Vehicles 11/17/21

Thoughts by Richard Bleil

As I write this (about a week ago), my hybrid Volt is in the shop.  Honestly, it’s been running well, and this is just a wellness check.  The interesting thing about a hybrid is that, if (like me) you don’t use the gas engine often, you sometimes do need to change it out.  Gasoline does have a kind of expiration date.  There are impurities in it, as well as additives, and if too much evaporates that all builds up and the ratio of additives to gasoline gets out of balance. 

Some years ago, my father rather shocked me with a comment he made.  There was an accident (a rather horrific one) because the vehicle brakes went out.  The driver (and owner) didn’t take good care of his vehicle which was, frankly, rusting out from under him.  My father, typically a proponent of personal responsibility and always maintaining excellent working condition of his own vehicles, made the claim that it was his vehicle, and he could do what he wanted even after somebody was killed because of his brakes. 

In Ohio at that time, there was no required inspection.  Here in Nebraska, the only required inspection is to verify ownership and title transfer, and yet, in Massachusetts, to register my vehicle required an inspection so detailed that it even required testing of the exhaust to be sure the emissions were in range. 

The question becomes if we should require vehicle inspections or not.  There is something to be said for intruding on personal rights, but what of personal responsibilities?  What of the requirement to make reasonable effort to be sure your vehicle doesn’t suddenly lose a tire on the highway causing a pile-up as it suddenly swerves unexpectedly? 

Today, the stakes are even higher, and I believe our responsibilities should increase as well.  There are those fighting for the survival of the human race as carbon dioxide concentration continues increasing and global warming is reaching a critical level.  I purchased a very inexpensive and very old vehicle some time ago as a means of transportation, but even at that I put in a goodly amount of money to ensure that it was at least safe for me, any passengers I might have and those around me.  For such an old and inexpensive vehicle, it was actually highly reliable having taken it on multiple long-distance trips to clear out my storage rental a couple of states away.  Unfortunately, it was also something of a gas hog.  It’s not surprising as it was made a quarter of a century ago.  But today, that means that I was contributing to the global warming problem far more than I would have liked to.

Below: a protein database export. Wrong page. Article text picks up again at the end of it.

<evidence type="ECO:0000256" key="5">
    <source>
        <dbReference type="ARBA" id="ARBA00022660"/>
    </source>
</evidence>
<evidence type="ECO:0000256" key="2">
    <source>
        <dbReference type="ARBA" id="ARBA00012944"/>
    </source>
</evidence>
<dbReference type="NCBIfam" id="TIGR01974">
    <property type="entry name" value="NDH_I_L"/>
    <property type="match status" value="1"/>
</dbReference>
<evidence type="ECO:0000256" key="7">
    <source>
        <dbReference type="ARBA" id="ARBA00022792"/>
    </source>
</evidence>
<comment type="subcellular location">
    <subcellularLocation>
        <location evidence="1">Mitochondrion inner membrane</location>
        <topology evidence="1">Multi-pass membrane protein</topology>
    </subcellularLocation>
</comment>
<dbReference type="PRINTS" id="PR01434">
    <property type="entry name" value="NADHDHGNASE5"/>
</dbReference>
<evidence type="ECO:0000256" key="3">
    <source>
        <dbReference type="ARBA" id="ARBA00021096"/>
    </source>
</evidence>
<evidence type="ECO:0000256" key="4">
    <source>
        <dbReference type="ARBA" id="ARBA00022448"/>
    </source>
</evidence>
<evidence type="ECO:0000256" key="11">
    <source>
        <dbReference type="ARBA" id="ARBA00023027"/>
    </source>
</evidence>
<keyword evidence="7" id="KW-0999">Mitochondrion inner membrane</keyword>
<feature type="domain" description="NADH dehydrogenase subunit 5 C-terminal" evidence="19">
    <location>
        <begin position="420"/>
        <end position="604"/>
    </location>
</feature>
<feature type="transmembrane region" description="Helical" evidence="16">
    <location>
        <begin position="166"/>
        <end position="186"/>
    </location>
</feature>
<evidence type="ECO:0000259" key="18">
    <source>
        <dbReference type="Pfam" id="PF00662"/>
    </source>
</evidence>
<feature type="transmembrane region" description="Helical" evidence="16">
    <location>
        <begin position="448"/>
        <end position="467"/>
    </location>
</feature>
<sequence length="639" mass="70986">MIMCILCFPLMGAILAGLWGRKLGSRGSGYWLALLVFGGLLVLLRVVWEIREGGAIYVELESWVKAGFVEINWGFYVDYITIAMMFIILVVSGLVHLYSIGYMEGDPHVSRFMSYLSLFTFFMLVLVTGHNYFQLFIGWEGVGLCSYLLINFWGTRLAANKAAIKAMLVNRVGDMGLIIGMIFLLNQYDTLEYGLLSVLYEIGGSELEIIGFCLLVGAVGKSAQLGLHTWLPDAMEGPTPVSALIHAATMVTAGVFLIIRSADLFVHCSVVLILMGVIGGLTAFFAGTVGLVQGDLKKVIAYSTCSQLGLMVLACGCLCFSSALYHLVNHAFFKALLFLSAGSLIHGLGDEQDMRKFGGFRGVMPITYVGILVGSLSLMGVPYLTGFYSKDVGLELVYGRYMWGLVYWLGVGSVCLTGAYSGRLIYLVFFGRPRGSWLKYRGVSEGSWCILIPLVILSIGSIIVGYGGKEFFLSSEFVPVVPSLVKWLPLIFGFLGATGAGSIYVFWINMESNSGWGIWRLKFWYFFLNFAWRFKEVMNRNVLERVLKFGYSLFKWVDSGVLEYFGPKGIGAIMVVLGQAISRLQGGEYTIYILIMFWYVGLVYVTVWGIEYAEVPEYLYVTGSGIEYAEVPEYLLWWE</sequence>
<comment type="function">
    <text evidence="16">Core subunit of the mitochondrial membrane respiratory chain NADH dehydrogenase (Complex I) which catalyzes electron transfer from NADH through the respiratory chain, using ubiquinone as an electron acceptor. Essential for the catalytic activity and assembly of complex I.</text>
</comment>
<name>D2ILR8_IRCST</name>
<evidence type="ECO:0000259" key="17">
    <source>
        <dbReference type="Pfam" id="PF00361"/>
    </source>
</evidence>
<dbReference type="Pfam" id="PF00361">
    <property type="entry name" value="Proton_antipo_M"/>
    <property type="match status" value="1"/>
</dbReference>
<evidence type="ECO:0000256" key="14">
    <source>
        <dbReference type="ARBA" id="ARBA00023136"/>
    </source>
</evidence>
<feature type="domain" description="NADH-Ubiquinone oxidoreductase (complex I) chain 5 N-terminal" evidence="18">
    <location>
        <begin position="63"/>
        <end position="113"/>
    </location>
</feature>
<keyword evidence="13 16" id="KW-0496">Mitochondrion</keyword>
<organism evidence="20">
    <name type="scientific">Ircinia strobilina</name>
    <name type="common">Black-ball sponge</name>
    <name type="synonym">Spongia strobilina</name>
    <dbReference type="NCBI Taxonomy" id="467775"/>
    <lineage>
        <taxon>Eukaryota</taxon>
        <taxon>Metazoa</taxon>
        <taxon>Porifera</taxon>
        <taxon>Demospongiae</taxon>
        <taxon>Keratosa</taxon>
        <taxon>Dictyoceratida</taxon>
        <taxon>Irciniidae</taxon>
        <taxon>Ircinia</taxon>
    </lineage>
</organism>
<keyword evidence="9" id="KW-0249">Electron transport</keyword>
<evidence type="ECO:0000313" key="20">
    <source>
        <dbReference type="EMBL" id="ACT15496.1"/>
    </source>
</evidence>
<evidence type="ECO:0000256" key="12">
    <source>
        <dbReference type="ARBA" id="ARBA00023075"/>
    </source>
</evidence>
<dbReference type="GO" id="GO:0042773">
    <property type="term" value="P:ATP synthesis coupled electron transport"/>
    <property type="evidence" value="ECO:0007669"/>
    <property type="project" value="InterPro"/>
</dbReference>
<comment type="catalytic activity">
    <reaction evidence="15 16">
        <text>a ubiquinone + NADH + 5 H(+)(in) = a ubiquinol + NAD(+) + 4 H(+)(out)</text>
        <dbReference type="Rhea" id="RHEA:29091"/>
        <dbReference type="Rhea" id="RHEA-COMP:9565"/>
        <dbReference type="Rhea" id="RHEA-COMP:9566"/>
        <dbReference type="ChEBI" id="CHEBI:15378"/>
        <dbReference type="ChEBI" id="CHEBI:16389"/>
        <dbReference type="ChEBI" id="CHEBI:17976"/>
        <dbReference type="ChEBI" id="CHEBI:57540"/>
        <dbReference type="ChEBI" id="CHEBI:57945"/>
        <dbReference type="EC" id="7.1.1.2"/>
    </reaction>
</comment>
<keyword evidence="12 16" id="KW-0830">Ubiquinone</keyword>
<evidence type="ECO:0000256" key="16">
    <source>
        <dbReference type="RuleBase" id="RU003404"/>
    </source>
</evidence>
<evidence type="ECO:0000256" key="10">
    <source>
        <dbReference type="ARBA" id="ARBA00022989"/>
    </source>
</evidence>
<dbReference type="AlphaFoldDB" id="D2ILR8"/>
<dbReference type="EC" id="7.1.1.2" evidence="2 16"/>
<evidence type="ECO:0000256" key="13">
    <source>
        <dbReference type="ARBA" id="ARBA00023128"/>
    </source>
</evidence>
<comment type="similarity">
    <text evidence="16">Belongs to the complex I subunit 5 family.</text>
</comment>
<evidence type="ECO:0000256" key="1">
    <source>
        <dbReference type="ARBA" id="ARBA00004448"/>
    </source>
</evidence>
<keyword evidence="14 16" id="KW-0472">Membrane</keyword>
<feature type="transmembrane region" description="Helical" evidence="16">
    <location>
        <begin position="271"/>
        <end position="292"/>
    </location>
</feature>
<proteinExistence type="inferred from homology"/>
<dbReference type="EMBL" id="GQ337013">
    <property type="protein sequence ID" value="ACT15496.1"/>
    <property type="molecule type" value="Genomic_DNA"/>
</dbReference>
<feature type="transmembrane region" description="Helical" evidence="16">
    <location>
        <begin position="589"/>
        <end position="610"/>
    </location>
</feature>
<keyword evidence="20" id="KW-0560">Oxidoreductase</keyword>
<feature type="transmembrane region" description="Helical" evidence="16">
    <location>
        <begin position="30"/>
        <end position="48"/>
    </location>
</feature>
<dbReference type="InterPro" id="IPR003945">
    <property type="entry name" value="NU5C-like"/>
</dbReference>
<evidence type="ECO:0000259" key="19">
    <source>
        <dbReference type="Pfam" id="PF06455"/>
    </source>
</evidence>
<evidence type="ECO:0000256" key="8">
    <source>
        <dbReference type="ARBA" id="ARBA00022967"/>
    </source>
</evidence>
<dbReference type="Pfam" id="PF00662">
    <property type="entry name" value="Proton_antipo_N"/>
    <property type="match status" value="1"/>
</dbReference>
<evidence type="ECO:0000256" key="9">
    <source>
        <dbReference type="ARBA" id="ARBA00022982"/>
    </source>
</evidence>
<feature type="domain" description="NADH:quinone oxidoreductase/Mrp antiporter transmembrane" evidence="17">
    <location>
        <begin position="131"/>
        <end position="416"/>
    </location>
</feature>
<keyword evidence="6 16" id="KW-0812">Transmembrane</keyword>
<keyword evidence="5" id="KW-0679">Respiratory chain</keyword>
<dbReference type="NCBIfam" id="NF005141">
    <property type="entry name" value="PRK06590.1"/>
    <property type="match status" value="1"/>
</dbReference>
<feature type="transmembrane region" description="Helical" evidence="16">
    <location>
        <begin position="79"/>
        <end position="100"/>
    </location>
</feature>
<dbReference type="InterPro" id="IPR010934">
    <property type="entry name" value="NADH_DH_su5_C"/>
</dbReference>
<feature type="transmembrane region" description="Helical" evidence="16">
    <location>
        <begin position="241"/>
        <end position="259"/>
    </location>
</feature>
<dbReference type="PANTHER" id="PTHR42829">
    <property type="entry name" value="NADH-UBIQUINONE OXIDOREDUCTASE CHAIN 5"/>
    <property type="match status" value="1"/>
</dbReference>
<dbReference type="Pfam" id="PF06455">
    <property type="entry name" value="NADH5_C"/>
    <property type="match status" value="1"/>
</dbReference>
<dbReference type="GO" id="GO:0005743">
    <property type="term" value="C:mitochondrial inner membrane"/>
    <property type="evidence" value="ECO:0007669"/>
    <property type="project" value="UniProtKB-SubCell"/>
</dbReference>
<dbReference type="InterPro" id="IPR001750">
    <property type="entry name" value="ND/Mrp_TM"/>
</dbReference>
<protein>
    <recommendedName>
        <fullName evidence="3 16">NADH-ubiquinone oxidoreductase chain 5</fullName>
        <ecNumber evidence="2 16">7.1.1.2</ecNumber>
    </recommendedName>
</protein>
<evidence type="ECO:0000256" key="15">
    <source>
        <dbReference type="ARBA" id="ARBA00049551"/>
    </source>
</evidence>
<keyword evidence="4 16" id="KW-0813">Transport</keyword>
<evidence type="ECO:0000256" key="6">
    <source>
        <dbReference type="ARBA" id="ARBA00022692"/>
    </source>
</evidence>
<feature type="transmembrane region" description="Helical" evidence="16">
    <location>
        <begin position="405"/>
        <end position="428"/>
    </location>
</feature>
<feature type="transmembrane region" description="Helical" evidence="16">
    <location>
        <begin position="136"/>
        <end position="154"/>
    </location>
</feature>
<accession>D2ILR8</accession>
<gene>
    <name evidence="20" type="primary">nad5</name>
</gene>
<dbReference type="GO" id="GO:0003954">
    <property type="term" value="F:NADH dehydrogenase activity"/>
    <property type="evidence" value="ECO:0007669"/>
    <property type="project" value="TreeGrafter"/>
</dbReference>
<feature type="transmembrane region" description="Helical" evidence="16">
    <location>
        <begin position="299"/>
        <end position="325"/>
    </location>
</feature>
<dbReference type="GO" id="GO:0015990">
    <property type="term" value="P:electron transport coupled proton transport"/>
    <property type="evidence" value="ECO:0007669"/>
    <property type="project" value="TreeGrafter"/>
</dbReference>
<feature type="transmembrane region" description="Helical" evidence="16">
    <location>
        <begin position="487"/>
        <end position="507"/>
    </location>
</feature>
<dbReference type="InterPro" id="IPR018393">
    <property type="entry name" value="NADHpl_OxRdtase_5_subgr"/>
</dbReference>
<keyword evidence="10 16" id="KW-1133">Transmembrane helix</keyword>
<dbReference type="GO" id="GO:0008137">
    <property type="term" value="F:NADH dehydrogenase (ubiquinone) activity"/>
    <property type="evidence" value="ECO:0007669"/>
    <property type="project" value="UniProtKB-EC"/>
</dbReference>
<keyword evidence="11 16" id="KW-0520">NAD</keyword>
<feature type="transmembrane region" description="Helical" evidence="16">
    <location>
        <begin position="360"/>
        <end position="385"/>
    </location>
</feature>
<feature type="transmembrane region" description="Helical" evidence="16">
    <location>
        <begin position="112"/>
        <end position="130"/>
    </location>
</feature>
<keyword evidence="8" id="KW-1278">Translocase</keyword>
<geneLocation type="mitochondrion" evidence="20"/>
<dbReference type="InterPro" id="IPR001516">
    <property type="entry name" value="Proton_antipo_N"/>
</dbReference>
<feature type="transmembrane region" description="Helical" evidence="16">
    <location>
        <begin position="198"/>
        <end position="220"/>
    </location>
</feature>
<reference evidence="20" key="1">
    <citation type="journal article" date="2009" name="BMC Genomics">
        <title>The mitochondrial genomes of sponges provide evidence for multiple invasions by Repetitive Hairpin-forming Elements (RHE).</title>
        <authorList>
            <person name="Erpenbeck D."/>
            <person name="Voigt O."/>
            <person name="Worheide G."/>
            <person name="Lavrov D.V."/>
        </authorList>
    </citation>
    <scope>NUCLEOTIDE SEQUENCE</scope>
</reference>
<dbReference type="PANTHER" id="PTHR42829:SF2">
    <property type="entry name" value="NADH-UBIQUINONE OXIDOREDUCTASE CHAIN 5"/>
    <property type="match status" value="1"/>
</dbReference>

I still have that old beast (although I would like to sell it), but I’ve replaced it with two vehicles.  One is the hybrid I mentioned earlier that I use for driving around town.  I don’t use the gas engine very often because I just don’t drive it that far.  This might sound like its emission free, but it really isn’t.  All it means is that the emissions are coming from the local power plant and, unfortunately, here we still use coal power plants.  The other, a 2020 Equinox, is mainly my vehicle for long trips and hauling larger items (something I find myself doing often because of my recently purchased fixer-upper house).  Both have far better mileage so I’m feeling much happier about my carbon footprint.

Right now, there is a lot of arguing about going to more electrical vehicles, but the political discussion just isn’t serious.  I purchased a hybrid because I know that if I run out of power, I can just fill up at any gas station on the way.  If politicians were serious about switching from fossil fuels to electric, there would be a plan in place.

This plan would include working with car makers to settle on an agreement on plug styles and properties of rapid rechargers so regulations can go into place.  Once settled, incentives would have to be used to encourage recharging stations across the nation.  I went to a hybrid rather than a pure electric vehicle because I cannot trust finding a rapid charging station from coast to coast as I can gasoline.  Frankly, the government can even work with gas companies who are already receiving incentives despite their incredible profits.  Gas companies have the stations and can easily simply come up with a plan to include rapid recharge stations once we have the plug and charging regulations in place.  To seriously consider transitioning away from fossil fuels, then we need to work on getting away from coal and oil electrical plants.  Until these issues are opened for discussion, our government has no interest in getting away from fossil fuels. 


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